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The East African : Nov 10th 2014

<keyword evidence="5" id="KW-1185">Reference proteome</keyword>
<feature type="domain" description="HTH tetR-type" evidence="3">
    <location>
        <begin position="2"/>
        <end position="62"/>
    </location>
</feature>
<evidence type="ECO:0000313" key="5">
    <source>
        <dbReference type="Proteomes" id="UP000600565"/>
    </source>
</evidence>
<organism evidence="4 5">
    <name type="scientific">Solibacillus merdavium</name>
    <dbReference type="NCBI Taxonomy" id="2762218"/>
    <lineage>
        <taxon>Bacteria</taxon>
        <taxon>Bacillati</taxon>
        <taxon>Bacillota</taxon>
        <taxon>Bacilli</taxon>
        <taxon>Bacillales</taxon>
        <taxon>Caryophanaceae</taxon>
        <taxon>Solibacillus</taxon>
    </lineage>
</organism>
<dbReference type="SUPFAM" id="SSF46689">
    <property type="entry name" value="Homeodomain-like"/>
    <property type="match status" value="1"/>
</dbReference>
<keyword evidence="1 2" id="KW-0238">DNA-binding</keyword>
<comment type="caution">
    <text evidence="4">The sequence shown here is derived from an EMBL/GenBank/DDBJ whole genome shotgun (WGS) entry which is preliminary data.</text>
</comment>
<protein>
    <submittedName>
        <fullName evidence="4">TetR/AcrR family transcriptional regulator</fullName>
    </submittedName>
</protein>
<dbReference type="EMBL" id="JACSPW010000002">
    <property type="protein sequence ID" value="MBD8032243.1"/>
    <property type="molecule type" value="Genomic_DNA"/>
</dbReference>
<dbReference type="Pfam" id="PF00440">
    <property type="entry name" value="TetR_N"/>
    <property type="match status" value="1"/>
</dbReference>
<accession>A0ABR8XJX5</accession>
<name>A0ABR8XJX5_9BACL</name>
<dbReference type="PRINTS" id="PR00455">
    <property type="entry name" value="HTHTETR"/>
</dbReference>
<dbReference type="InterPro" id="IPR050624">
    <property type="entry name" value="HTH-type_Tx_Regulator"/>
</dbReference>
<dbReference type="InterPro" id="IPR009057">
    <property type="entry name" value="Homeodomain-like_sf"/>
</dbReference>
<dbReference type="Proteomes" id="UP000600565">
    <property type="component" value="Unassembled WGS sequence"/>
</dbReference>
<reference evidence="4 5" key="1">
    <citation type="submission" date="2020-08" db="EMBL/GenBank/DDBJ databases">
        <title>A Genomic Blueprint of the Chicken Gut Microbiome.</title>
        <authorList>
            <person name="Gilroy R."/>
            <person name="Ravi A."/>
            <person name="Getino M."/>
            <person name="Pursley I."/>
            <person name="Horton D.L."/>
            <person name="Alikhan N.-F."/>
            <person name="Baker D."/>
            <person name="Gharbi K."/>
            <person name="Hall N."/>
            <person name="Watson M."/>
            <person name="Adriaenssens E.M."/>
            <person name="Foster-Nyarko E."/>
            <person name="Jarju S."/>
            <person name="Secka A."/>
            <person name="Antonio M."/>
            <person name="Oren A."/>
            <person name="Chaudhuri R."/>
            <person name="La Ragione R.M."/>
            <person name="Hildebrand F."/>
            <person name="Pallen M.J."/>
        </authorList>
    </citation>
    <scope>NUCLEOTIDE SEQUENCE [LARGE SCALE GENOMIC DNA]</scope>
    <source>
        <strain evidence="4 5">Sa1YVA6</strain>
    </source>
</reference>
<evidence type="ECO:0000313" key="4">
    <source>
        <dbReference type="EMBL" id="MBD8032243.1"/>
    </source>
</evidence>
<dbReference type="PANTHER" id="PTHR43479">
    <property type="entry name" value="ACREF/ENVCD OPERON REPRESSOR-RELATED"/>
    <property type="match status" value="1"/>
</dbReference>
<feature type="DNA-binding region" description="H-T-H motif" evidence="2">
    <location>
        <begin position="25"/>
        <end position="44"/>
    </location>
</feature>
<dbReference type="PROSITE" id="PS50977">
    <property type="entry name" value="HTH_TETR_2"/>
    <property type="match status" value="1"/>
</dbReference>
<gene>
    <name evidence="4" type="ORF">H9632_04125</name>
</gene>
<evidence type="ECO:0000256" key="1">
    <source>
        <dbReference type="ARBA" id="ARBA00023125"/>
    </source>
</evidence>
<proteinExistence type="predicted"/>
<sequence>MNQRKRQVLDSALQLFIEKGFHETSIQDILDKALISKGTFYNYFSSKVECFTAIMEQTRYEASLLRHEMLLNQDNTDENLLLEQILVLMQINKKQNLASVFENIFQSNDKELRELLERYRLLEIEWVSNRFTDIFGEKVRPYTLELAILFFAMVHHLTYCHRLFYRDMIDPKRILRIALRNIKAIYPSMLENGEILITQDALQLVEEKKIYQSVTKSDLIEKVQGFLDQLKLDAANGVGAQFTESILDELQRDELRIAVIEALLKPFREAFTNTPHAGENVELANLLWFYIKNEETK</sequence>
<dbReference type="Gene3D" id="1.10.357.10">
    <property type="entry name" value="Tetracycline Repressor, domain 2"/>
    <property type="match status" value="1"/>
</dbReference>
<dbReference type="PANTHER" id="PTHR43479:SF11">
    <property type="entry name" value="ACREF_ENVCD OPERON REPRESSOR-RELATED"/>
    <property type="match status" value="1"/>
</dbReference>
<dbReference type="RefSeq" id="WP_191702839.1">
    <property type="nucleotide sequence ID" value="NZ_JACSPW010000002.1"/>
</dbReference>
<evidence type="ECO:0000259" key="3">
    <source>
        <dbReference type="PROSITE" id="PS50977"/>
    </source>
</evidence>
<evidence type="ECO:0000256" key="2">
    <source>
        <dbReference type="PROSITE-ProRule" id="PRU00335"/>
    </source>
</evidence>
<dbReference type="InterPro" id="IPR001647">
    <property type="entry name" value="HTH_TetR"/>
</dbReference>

The EastAfrican 36 OUTLOOK NOVEMBER 8-14,2014 S CI E N C E Foundation donates $156m towards malaria vaccines Vaccines a≥e needed that induce immunity to p≥event humans f≥om becoming infected By CHRISTABEL LIGAMI Special Correspondent A malaria initiative has received $156 million towards creating new vaccines. With funding from the Bill and Melinda Gates Foundation, the Path Malaria Vaccine Initiative (MVI) is expected to interrupt the cycle of malaria parasite transmission by providing an “immunological bed net.” According to scientists at Path, people living in malaria regions often develop natural immunity. Although they may not exhibit symptoms of malaria following subsequent infections, they often harbour parasites and transmit them back to mosquitoes, which in turn infect other people. “To accelerate future elimination and eradication efforts, vaccines are needed that induce immunity to prevent humans from becoming infected, and to shrink the human parasite reservoir,” said Path in a statement “MVI’s two-pronged strategy is to develop vaccines that prevent people from becoming infected after being bitten by infected mosquitoes (anti-infection vaccines, or AIVs) and that prevent mosquitoes from becoming infected, even after feeding on an infected person. Vaccines that combine these two attributes will be of particular focus.” PARASITE Malaria parasites numbers are at their lowest before they multiply from tens into billions at the point in their life cycle when they are transitioning between humans and female Anopheles mosquitoes. Natural immunity does not appear to be a significant factor in targeting these stages of the life cycle, so MVI will aim to develop vaccines that induce an unnatural immunity — something that the parasite has never had to deal with before. “The new grant will help en- sure that Path can continue its effort to implement an organisationwide strategy aimed at supporting control, then elimination, and ultimately eradication of malaria,” said Steve Davis, Path’s president and CEO. “Vaccines are the key to success against malaria, and I am deeply appreciative of the Gates Foundation’s confidence in our ability to make a contribution in this area.” MVI director Ashley Birkett said malaria elimination requires new and improved tools. “Vaccines provide the best op- portunity to complement drugs and vector-control measures in reducing transmission to zero, and they are the single most important intervention for preventing reintroduction,” said Dr Birkett, adding that vaccine-induced community immunity can eliminate or significantly reduce the threat of infectious dis- eases. “The protection provided by im- munisation travels with the recipient, and it works independently of the recipient’s behaviour,” Dr Birkett said. “Malaria vaccines are not the whole answer, but they are part of the answer.” Since malaria infection is fully curable if caught early, researchers have the advantage of using a “challenge model” to evaluate potential vaccines: Healthy adult volunteers who receive a new vaccine are then exposed to drug-sensitive malaria parasites (from infected mosquitoes) under controlled laboratory conditions. Vaccines provide the best opportunity to complement drugs.” MVI director Ashley Birkett This parasite “challenge” can be used to demonstrate the efficacy of a new vaccine or drug for malaria prior to advancing it into much larger and more expensive field trials. MVI will also use monoclonal antibodies to validate, in controlled malaria challenge trials, target antigens that hold promise for preventing infection and transmission — part of a trend in malaria vaccine research and development to diversify and reinvigorate the vaccine pipeline by allocating resources to earlier stage research. Normally, researchers use a pro- totype vaccine to induce antibodies in a person and thereby evaluate new targets, which typically leads to inconclusive outcomes relative to the true potential of the target. “This approach should enable us to assess a greater number of new targets, generate more conclusive outcomes as to their true potential, and accelerate the subsequent design and development of associated vaccines,” said Dr Birkett, who notes that MVI has already initiated work on several dozen new targets. Ugandan scientists c≥eate bean st≥ains to fight anaemia By ISAAC KHISA Special Correspondent UGANDAN SCIENTISTS have developed new bean varieties that are rich in iron and zinc. The beans will help reduce anaemia in pregnant mothers, as well as improve food security. The scientists behind the research say the beans could provide an affordable alternative to meat for of most of the country’s households. Dr Michael Ugeni, the lead scientist at the Uganda’s National Crop Resources Institute, said they have developed five lines each of climbing and bush beans with higher iron and zinc micro-nutrients content than ordinary beans. “We are currently testing these lines across the country to establish their performance in terms of farmers’ preferences and colour. On completion, we will select two climber and three bush beans lines to present to the Variety Release Committee for release to farmers next year,” Dr Ugeni said. Iron is required for the production of red blood cells, and also forms part of haemoglobin (the pigment of the red blood cells), facilitates New bean varieties are rich in iron and zinc. Picture: File transportation of oxygen from the lungs to cells throughout the body. Zinc helps to strengthen the body’s immune system. Dr Ugeni said whereas the common bean va- rieties contain 40 to 50 milligrammes and 15 to 20 milligrammes of iron and zinc respectively per kilogramme, the new varieties contain as much as 70 milligrammes and between 30 and 35 milligrammess of iron and zinc per kilogramme. Uganda’s Ministry of Health said the beans will improve the health of locals. “This is a very good development because one strategy cannot address anaemia in the country. We are currently giving pregnant mothers tablets rich in iron to boost their immunity, but only 2 per cent complete the dose of 180 tablets,” Agnes Chandia, a nutritionist at Uganda’s Ministry of Health, said. Ms Chandia said whereas iron deficiency is thought to be the most common cause of anaemia globally, other conditions such as folate, vitamin B12 and vitamin A deficiencies, chronic inflammation, parasitic infections, poor hygiene and inherited disorders also cause anaemia in pregnant mothers and child mortality. Data from Uganda’s Ministry of Health shows that anaemia cases in the country are 23 per cent of women aged 15-45 years, and 50 per cent in children under age five, with Eastern, Northern and the West Nile being the worst hit regions. Uganda’s bean production is 929,000 metric tonnes with 80 per cent consumed locally, and the rest exported to the neighbouring countries including Kenya and South Sudan. Dry riverbeds are some of the effects of climate change. Pic: File New test to help fight tropical diseases International non-profit health organisation Path has announced a faster, easy-to-use test to help stamp out some tropical diseases. The SD BIOLINE Onchocerciasis IgG4 rapid test is expected to accelerate global progress toward eliminating onchocerciasis, a leading cause of preventable blindness in Africa. It is the first in a suite of diagnostic innovations by Path intended to support the elimination of neglected tropical diseases, a group of illnesses that affect more than a billion people worldwide. Shift work negatively affects the brain Working antisocial hours can prematurely age the brain and dull intellectual ability, scientists warn. Their study, in the journal occupational and Environmental Medicine suggested a decade of shifts aged the brain by more than six years. There was some recovery after people stopped working antisocial shifts, but it took five years to return to normal. According to the scientists, the body’s internal clock is designed for us to be active in the day and asleep at night. BRIEFS Britain building three Ebola labs in Sierra Leone Britain is building and staffing three new laboratories in Ebolastruck Sierra Leone to speed up the time taken to diagnose the disease and help stop its spread. The Department for International Development has pledged £20 million in new funding for the labs, where blood samples and swabs will be tested for the virus. The lab is expected to double the testing capacity in Sierra Leone, and the three labs are expected to quadruple the number of tests that can be carried out every day. IPCC warning on use of fossil fuels for power The unrestricted use of fossil fuels should be phased out by 2100 if the world is to avoid dangerous climate change, a UN-backed expert panel says. The Intergovernmental Panel on Climate Change says in a stark report that most of the world’s electricity can — and must — be produced from low-carbon sources by 2050. If not, the world faces “severe, pervasive and irreversible” damage. The UN said inaction would cost “much more” than taking the necessary action.